St. Maarten currently lacks terrestrial protected areas, yet the island is home to several areas of remarkable splendour that qualify for the status of protected area. These areas could be made into hillside nature parks because of their sheer natural beauty and the variety of plant life found there.

Back Bay

Back Bay is located on the high-energy east coast of St. Maarten and is circled by hills. The area covers approximately 1 km² (100 ha) and has a number of different owners.

Back Bay has been identified as having a special conservation value as it is one of the few places on St. Maarten where no construction has taken place. It is also home to a number of possible historical sites and geological formations. Back Bay has a beach as well as rocky shores with significant intertidal communities, including mussels, chitons, sea urchins, grazing snails, sea stars, hermit crabs, sea anemones and mosses.

Simpson Bay Lagoon

Simpson Bay Lagoon is a dominant feature of St. Maarten and is one of the largest lagoons in the Lesser Antilles, covering approximately one fifth of the island (1,250 ha.). Its saline water is up to 6 meters (20ft.) deep, and relatively stable.

Simpson Bay Lagoon is located on the southwest coast of St. Maarten, adjacent to the Princess Juliana International Airport. About half of the lagoon lies in the French part of the island. The bay has calm waters most of the year as it faces south and is therefore protected from the northeastern winds.

manatee grass
manatee grass

Simpson Bay used to have the most significant stand of mangroves and seagrass beds on St. Maarten, but coastal developments and hurricanes have removed much of the forest. Red Mangrove (Rhizophora mangle) is most abundant along the water’s edge. Three species of seagrass have been recorded at Simpson Bay Lagoon:

  • Manatee Grass (Syringodium filiforme),
  • Paddle Grass (Halophila decipiens) and
  • Turtle Grass (Thalassia testudinum).

The seagrass and mangrove areas that remain provide a perfect habitat for a wealth of species, including the Upside Down Jellyfish (Cassiopeia frondosa) and gastropods such Queen Conch (Strombus gigas), Common Atlantic Bubble (Bulla striata) and King Venus (Chione paphia). They also are important feeding and nesting grounds for a variety of shorebirds such as herons, plovers and sandpipers.

As one of the largest lagoons in the Caribbean, the Simpson Bay Lagoon provides a large protected boat harbour around which a maritime industry has grown.

The environmental, recreational, and commercial value of the Simpson Bay Lagoon drives a significant portion of St. Maarten’s economy. Most of St. Maarten’s fishermen are based in Simpson Bay. The bay also serves as a landing site for commercial fishing boats that operate offshore on the Saba Bank.

Much development has taken place at Simpson Bay, and the area is now full of hotels, restaurants, shops and casinos. As a result, Simpson Bay Lagoon is extremely polluted with heavy metals, sewage, oil, and other pollutants. The seagrasses in Simpson Bay Lagoon have all but disappeared as a result of pollution, anchoring and eutrophication.

The start of the construction of the Simpson Bay Lagoon Causeway in 2012 has meant the clearing of much of the lagoon’s mangrove forest. To compensate for this loss, thousands of juvenile mangroves have been replanted in the lagoon as well as at other locations on St. Maarten. EPIC’s project “Love the Lagoon” aims to protect and restore the Simpson Bay Lagoon. Education and outreach are used to encourage the community to be good environmental stewards, reduce pollution entering the lagoon, and protect the remaining habitat.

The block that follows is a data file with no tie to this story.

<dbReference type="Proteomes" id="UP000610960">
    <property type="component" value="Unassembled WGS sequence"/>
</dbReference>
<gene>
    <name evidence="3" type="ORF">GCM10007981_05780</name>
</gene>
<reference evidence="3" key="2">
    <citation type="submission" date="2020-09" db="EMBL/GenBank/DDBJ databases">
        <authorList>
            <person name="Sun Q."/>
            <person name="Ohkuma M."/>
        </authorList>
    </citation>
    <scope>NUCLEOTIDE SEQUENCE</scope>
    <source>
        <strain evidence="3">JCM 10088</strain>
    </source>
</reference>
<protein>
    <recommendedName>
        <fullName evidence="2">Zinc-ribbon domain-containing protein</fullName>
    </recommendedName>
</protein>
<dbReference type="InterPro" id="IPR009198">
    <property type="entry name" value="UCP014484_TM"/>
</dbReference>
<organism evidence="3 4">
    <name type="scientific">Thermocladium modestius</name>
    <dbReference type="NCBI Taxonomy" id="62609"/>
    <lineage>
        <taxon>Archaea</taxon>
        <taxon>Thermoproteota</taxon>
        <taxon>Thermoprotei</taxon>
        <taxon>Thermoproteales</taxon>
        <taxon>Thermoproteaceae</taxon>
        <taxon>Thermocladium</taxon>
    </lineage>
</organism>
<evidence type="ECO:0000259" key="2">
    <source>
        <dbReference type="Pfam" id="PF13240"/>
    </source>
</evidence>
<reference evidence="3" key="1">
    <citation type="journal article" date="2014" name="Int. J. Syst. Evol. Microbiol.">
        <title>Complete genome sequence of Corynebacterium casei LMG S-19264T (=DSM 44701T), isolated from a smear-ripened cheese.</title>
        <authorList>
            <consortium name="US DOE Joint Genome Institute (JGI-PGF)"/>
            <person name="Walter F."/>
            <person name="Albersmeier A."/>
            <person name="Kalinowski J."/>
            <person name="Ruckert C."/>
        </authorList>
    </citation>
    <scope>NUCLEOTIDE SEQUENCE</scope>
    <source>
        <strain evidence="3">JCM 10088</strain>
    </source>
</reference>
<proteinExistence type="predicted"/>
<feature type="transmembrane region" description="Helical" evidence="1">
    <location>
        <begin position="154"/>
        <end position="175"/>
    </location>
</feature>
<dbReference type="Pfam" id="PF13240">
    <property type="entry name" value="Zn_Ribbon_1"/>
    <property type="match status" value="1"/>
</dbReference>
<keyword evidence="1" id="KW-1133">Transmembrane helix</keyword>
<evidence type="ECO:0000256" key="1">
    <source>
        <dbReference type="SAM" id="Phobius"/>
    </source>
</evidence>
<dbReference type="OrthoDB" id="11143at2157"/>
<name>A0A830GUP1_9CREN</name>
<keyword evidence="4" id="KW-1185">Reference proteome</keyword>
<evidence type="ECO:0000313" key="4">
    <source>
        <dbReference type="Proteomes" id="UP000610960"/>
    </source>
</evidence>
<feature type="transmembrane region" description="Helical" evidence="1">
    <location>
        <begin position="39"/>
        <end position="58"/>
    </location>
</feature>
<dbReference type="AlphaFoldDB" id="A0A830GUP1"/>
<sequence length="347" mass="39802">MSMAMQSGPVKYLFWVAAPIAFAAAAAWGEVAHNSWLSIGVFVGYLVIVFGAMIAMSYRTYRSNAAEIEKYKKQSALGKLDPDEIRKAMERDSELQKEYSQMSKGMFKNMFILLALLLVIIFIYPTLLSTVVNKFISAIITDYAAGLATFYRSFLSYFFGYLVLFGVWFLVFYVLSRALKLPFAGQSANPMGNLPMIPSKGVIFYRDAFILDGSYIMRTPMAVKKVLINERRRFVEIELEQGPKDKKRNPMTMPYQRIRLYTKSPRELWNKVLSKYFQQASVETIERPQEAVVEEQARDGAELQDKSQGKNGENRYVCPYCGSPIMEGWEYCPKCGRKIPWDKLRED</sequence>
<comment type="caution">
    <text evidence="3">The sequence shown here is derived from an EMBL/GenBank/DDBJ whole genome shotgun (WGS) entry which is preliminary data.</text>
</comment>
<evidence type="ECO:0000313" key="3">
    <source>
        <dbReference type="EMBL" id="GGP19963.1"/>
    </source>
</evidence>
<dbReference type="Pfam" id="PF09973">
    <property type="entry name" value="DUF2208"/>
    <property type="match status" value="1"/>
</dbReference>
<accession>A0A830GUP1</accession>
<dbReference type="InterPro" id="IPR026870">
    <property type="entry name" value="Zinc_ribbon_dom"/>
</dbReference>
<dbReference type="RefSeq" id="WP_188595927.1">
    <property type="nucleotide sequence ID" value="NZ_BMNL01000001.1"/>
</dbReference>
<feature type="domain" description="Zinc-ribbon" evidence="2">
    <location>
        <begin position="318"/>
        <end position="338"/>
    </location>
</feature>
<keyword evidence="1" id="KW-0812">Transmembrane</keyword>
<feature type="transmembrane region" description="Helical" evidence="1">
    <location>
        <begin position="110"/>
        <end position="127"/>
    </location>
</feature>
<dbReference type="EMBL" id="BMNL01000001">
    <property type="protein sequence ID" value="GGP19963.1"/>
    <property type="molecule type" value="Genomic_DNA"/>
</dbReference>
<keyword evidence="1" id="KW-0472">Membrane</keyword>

Emilio Wilson Estate

The Emilio Wilson Estate is located on the western side of the road that runs through Cul de Sac valley to St. Peter and covers about 0.9 km² (90 ha.) from the road to the top of Sentry Hill. It has significant cultural and historical values and is the last and best-preserved plantation on the Dutch side of St. Maarten.

The Estate includes remnants of sugar cane plantations (Industry and Golden Rock Plantation) and slavery related buildings. Other areas of cultural importance include Ebenezer, Union Farm, Madame Estate, Belvedere, Bishop Hill slave cemetery, Cul-de-Sac cemetery and Sentry Hill caves. The caves on Sentry Hill were mostly used as shelters during hurricanes.

The Emilio Wilson Estate is one of the very few areas of St. Maarten that has not been developed. It contains areas of high biological value that are undisturbed. Some of St. Maarten’s endemic plant species such as Lidflower (Calyptranthes boldinghii) and Galactia nummelaria can be found on the trails that pass through the estate to the top of Sentry Hill.

The top of Sentry Hill is mostly undisturbed forest covered with hilltop vegetation, including a profusion of bromeliads, ferns, mosses and orchids. The higher parts of the estate are dominated by regionally significant semi-evergreen seasonal forest.

The Emilio Wilson Estate Foundation strives for the protection, conservation and preservation of the natural, cultural and historical heritage of the Emilio Wilson Estate property through the establishment of a terrestrial protected area. The foundation is committed to the preservation and restoration of the historical monuments on the estate, the study of its flora and fauna, the development of sustainable agriculture and aquaculture on the estate as well as educational programmes and a public awareness campaign.